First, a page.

Remember back in January when the entire world was basically obsessed with the hour-by-hour swings of GameStop's stock price? If you somehow have no idea what I'm talking about, I'll give a brief backstory in a moment.
I bring up GameStop today to address a story continues to pop up in our email submissions. A bunch people seem to be under the impression that Michael Jordan's net worth dropped $500 million as a direct result of GameStop mania. Is there any truth to this rumor??
A Very Brief Backstory on GameStop Mania
In late January, GameStop's stock price went absolutely ballistic. After not breaking above around $20 a share for the better part of a year prior to January, at various points the stock price rocketed to $350. A day later it would drop in half. Then it went back up to $325. Then back down $50. Then back up around $150.
GameStop – a company that loses money every year renting video games from malls – currently has a market cap of $13.5 billion thanks to its $176 share most-recent price.
The crazy stock swings created some incredible stories for individual investors.
You may have read our story about Ryan Cohen, the investor who bought 9 million shares of GameStop at an average price of $8 way before the mania hit. At the peak of GameStop mania Cohen's $72 million investment was worth a little over $4 billion.
The CEO of GameStop – who had been on the job for about two years – stepped down April 2021. When he took the job he was given the equivalent of $23 million in shares. Those shares were briefly worth over $1 billion at the height of GameStop mania. On the day he quit, his shares were worth around $180 million.
The biggest winners, however, were a group of mostly-anonymous investors in a subreddit.
By most accounts, the maniacal ups and downs of GameStop's share price were being caused by a "short squeeze" perpetuated by a group of investors from Reddit's "Wall Street Bets" subreddit.
These investors had become incensed at all the hedge funds that were using short positions – bets that a companies stock price will fall – against companies like GameStop and AMC and Blackberry. The redditors directed their rage primarily at a hedge fund called Melvin Capital which had large short bet against GameStop… the most shorted company on the New York Stock Exchange.
Enough of these peeved amateurs bought shares in GameStop to send the stock price soaring. When that happened, Melvin's short position against GameStop quickly became toxic. On January 31 it was reported that the sharp rise in GameStop's stock price had caused Melvin Capital's investments to lose 53% of their value over a matter of days. A few weeks earlier Melvin managed $12 billion worth of assets. Its assets reportedly dropped to around $6 billion before receiving a $2 billion lifeline from two friendly hedge funds.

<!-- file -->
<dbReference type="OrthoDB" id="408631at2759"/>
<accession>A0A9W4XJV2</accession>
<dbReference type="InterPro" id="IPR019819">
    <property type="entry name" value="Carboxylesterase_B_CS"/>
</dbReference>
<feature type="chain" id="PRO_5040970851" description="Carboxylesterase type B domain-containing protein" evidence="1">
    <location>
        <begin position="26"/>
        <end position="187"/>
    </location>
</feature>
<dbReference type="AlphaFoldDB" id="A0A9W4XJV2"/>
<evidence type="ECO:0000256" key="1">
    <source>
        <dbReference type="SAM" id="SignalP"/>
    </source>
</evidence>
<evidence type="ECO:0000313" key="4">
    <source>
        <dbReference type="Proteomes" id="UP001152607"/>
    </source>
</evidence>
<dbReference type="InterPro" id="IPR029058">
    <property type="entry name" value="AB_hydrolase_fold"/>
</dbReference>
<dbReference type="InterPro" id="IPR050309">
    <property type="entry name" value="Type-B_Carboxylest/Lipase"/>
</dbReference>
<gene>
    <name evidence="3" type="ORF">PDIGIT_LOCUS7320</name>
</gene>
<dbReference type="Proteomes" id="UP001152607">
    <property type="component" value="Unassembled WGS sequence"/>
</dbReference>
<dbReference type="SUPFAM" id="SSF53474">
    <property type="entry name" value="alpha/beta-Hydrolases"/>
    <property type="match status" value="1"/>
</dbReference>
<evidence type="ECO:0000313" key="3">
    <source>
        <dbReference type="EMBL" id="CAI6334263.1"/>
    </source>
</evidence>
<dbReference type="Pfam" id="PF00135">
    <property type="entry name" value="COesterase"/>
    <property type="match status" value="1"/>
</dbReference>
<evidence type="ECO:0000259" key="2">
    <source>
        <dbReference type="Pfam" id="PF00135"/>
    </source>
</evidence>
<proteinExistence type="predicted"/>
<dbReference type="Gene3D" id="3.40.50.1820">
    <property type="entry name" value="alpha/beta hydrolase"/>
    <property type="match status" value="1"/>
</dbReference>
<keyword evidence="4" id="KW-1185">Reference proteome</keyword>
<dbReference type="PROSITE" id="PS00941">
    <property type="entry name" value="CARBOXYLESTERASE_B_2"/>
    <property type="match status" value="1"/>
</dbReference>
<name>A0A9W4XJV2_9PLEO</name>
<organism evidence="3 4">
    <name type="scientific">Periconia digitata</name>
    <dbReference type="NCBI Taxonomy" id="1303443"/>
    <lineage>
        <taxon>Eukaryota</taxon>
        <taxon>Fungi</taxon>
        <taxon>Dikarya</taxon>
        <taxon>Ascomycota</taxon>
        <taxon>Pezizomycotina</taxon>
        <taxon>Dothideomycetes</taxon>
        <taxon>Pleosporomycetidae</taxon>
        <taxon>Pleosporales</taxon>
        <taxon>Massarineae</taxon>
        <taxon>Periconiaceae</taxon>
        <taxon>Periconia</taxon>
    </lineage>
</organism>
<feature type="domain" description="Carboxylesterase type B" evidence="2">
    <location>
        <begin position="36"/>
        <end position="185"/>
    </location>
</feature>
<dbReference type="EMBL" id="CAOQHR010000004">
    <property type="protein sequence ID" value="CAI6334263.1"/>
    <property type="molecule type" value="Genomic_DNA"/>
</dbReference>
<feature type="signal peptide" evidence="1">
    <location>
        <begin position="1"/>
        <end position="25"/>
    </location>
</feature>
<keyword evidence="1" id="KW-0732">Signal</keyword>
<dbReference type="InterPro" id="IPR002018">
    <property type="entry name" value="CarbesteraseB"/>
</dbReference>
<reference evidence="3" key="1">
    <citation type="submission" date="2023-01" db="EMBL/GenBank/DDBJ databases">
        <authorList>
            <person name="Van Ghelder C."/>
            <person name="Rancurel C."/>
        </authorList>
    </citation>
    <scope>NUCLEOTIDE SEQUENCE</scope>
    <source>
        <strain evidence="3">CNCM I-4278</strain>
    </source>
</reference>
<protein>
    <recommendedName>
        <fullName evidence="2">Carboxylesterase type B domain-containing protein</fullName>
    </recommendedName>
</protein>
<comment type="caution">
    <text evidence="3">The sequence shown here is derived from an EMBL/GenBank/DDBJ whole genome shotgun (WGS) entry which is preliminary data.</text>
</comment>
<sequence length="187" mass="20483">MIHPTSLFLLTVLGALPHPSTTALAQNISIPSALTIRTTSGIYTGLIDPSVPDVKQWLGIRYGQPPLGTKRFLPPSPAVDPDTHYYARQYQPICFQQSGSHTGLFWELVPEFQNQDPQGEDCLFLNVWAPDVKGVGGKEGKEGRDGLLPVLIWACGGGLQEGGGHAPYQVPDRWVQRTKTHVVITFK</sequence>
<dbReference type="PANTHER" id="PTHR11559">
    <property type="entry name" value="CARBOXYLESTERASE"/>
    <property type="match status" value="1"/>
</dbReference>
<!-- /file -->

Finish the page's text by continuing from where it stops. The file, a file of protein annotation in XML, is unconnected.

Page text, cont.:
Obliterating 50% of Melvin's assets was seen as a huge victory by the redditors.
The celebration may have been short lived. Just a few weeks later Melvin's apparently assets rose by 22%. Its unclear where Melvin's assets currently sit. None of these number have been officially confirmed, and since Melvin is a private hedge fund we may never know what actually happened.
How is all of this related to Michael Jordan?
In 2006 Michael Jordan bought a minority stake in the NBA's Charlotte Bobcats. In 2010, Michael paid $175 million to buy out BET founder Robert Johnson's majority stake. With this transaction, Michael owned 80% of the team. By 2014 Michael had increased his investment stake to a little under 90% with transactions that valued the franchise at $500 million.
In 2019 Michael sold a minority piece of his stake in what is now the Charlotte Hornets to two hedge fund managers at a valuation of $1.5 billion. One of those hedge fund managers is named Gabe Plotkin.
Gabe is the founder of Melvin Capital.
Did Michael Lose $500 Million Because Of GameStop?
The short answer is… probably not.
Here's the longer explanation:
Upon digging into the claim that Michael lost $500 million because of GameStop, all the articles pinpoint their conclusion to the fact that in April 2020 (well before GameStop mania) Forbes pegged Michael's net worth at $2.1 billion. In April 2021 Forbes updated its number for MJ to $1.6 billion without any explanation.
I can't find a single credible source that shows Michael lost a dime from GameStop or is even a Melvin Capital investor. Even if he was a Melvin investor, to lose "$500 million" from Melvin's problems would imply that Jordan had $1 billion invested with the firm. The majority of Jordan's net worth is the value of the Hornets and even if does have $1 billion in liquid assets, he wouldn't invest all of it with one fund.
Personally, I think the explanation behind Forbes' reduction is much simpler. Forbes, like CelebrityNetWorth, had been assuming that the Hornets were worth far more than $1.5 billion when calculating Michael's net worth. After all, in 2014 the Clippers sold for $2 billion.
We're now realizing that the Hornets may actually be worth much less. Perhaps even less than the $1.5 billion valuation when Gabe became an investor in 2019.
Consider what COVID did the NBA teams. In 2020 NBA teams lost all ticket, merchandise and other revenue. They also played fewer games which probably meant a reduction in the TV licensing revenue. Even before COVID the Hornets were already a money-losing franchise. COVID likely drenched the team's books in red ink.
Until there's any credible source claiming the Michael Jordan was a Melvin investor, or until Forbes explains why they chose to reduce his net worth, I think this is a false rumor.